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Photo by Fernando Moreno / Violet, played by April Curtis, is the “linchpin” of the Pulitzer Prize-winning play written by Tracy Letts opening at EOU this week.
Ken Bush, professor of theatre, and April Curtis, professor of media arts and communications, are teaming up for one last production at EOU.
November 9, 2015
LA GRANDE, Ore. (EOU) – Two faculty members are making their final appearances on the Eastern Oregon University stage when “August: Osage County” opens Wednesday, Nov. 11 in McKenzie Theatre in Loso Hall.
Written by Tracy Letts, the drama is director Ken Bush’s last curtain call before he retires from his 17-year career at the end of this academic year. It will also be the last role for lead actress April Curtis who joined the theatre program in 1992 and is now devoting her time to teaching in the communications studies program.
The story centers on a family gathering to bury their father Beverly – played by Bush – a college professor and alcoholic who committed suicide. After seeing the Pulitzer Prize-winning production on Broadway in 2009, Bush knew he wanted to direct it at EOU.
“This show is really groundbreaking, with the strongest female roles I’ve seen in a contemporary play in years,” Bush said. “The lead is a force to be reckoned with.”
Violet, played by Curtis, is the mother and “linchpin” of the story. She is also a prescription drug addict and ultimate survivor who draws her strength from other’s weaknesses.
“She has an enormous scope of character,” Curtis said. “The biggest challenge has been distinguishing the range of her emotions fueled by drugs, rage, loss of power and love. She’s like an onion and we see what’s left after every layer is gone.”
“This is one of the richest plays I’ve ever read,” she added. “When you lose someone, a blossoming or an unraveling occurs and this story illustrates how generational secrets like addiction are woundings you pass on.”
As the plot unfolds in an old farmhouse, moments of dark comedy arise from the pain. Bush hopes audience members will be able to see a bit of themselves and their own families in certain situations.
The set is constructed as a cutaway so that three levels of the house are visible, even the attic. All the relatives, including Violet’s three daughters, haven’t been home in years.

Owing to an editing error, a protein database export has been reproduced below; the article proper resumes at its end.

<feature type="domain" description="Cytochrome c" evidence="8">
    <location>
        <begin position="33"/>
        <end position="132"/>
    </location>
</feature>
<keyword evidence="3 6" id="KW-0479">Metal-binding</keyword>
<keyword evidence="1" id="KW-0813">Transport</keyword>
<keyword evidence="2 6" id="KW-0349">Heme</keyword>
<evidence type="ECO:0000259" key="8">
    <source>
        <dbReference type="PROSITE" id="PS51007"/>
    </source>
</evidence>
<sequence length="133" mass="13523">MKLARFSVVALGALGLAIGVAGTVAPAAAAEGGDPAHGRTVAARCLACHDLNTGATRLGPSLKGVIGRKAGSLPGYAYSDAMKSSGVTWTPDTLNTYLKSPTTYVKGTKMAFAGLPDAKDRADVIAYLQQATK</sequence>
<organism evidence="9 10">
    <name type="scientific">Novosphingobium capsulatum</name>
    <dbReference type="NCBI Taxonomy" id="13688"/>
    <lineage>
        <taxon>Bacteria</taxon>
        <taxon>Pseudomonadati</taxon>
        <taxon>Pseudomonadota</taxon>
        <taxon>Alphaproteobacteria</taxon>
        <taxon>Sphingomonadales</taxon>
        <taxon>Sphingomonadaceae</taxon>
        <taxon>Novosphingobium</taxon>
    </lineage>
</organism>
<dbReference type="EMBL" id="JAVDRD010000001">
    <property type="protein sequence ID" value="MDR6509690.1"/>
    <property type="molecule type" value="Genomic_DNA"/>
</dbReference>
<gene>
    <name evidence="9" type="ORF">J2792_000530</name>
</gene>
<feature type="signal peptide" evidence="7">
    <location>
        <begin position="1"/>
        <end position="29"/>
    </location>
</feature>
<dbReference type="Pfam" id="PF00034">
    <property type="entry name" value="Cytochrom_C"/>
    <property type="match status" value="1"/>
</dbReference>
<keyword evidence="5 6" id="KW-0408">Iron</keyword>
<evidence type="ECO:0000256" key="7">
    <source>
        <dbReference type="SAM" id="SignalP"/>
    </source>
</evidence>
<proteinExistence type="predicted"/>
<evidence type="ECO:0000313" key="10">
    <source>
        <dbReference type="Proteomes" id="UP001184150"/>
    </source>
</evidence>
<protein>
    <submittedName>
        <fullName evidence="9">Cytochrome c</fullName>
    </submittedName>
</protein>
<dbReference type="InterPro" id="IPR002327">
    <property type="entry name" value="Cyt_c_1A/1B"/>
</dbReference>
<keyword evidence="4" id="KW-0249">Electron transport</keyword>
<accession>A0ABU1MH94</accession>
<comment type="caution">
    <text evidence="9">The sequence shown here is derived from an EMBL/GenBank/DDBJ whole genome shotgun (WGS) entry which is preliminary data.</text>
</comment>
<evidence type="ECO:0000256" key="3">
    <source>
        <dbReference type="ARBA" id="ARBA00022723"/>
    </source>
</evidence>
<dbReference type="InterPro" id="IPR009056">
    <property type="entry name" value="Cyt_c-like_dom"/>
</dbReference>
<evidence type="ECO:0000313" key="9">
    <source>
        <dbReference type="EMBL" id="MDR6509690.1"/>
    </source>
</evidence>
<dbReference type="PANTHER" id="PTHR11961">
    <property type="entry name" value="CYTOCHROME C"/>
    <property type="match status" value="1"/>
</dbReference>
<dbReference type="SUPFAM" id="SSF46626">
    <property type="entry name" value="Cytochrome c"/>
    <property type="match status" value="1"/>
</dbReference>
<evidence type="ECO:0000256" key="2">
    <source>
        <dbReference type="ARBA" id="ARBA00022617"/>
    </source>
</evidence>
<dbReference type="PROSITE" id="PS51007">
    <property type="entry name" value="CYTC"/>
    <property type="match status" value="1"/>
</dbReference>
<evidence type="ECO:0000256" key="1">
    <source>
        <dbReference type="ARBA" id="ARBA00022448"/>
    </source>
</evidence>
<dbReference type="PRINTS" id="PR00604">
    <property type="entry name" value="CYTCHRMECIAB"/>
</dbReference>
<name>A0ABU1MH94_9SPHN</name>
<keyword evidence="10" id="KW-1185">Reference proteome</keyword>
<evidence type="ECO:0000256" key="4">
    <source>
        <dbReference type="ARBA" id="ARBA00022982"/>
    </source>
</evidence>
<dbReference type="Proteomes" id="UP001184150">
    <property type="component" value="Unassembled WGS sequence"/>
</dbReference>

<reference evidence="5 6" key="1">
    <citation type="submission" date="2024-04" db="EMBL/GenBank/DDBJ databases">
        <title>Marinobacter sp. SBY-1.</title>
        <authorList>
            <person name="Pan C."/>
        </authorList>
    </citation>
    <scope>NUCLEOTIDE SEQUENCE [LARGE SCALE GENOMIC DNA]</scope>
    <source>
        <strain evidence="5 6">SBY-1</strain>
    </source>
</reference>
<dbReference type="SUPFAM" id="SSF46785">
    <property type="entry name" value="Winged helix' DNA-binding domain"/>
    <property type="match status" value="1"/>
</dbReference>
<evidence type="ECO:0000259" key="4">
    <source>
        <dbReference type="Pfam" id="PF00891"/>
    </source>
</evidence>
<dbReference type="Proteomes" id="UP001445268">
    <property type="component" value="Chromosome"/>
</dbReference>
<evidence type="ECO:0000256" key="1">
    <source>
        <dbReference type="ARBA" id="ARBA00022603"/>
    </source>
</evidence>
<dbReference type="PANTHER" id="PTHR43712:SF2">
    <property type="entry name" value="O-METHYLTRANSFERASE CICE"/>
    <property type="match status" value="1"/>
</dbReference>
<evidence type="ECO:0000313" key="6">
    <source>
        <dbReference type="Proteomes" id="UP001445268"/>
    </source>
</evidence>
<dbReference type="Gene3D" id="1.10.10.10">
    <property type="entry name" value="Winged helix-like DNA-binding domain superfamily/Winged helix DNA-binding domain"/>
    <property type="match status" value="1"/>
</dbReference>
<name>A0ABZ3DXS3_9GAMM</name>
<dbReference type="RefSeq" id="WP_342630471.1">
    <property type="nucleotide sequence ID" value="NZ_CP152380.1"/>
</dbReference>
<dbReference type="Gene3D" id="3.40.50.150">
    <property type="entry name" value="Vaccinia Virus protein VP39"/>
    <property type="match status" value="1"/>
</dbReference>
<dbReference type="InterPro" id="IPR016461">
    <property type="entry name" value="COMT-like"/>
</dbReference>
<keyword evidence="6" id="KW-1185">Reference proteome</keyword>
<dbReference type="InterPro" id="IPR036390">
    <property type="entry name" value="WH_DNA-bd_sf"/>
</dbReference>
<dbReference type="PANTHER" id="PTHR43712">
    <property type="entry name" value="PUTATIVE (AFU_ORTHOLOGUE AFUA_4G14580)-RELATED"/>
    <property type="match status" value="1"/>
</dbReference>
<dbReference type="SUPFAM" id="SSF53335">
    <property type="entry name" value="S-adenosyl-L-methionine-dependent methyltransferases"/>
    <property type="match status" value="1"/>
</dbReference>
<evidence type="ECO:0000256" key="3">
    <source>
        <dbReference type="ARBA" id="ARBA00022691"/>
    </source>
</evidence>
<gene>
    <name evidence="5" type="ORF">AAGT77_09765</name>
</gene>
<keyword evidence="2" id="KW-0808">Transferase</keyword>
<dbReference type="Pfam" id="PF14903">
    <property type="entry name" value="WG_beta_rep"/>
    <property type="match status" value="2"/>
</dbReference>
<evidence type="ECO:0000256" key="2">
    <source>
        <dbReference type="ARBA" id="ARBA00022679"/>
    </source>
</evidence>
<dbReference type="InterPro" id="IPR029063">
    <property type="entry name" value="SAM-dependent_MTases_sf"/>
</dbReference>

“Each scene is like breaking a box, and no one gets to leave the house until they’re broken,” Bush explained. “There’s a simultaneous sense of shock and recognition of how bad it can get between people who are supposed to love each other.”
The diverse cast of 13, ranging in age from mid-60’s to early teens, features Bri Troutman as Barbara, Heidi Gerlach as Karen, Xiola Kegel-Grende as Ivy, Candi Nielsen as Mattie Fae, Alan Stogin as Charlie, Josh Byers as Little Charles, Fernando Moreno as Bill, Rachel Storey as Jean, Richard Scott as Steve, Danielle Devall as Johnna, and Cody Wyld Flower as Sheriff Deon.
Photo by Fernando Moreno / EOU students from left Danielle DeVall, Rachel Storey, Richard Scott and Heidi Gerlack rehearse a scene where Johnna, played by DeVall, attacks Steve, played by Scott.
“Interacting with these amazingly talented people is a privilege and so much fun,” said Curtis, whose last stage role was six years ago.
Most of all, Bush and Curtis said they want audiences to have an amazing time and experience the emotional energy of the students’ work.
“During our first real run through you could see all the actors ‘breathing’ in their roles, really identifying with the characters and script,” Bush said.
“I hope people leave with the idea that theatre is a powerful window on human relationships,” Curtis added. “It’s important for our students, and the audience, to be involved in the rawness and depth of a show like this.”
See “August: Osage County” through Saturday, Nov. 14 at 7 p.m. Tickets are free for EOU students with valid ID, $12 for general admission, and $6 for senior citizens, other students and active or retired military members.
Visit the theatre box office in Loso Hall to purchase tickets, call 541-962-3757 to make reservations or go to www.ticketpeak.com/eou. Print tickets immediately when purchasing online.
This play contains mature language and subject matter. Audience discretion is advised.
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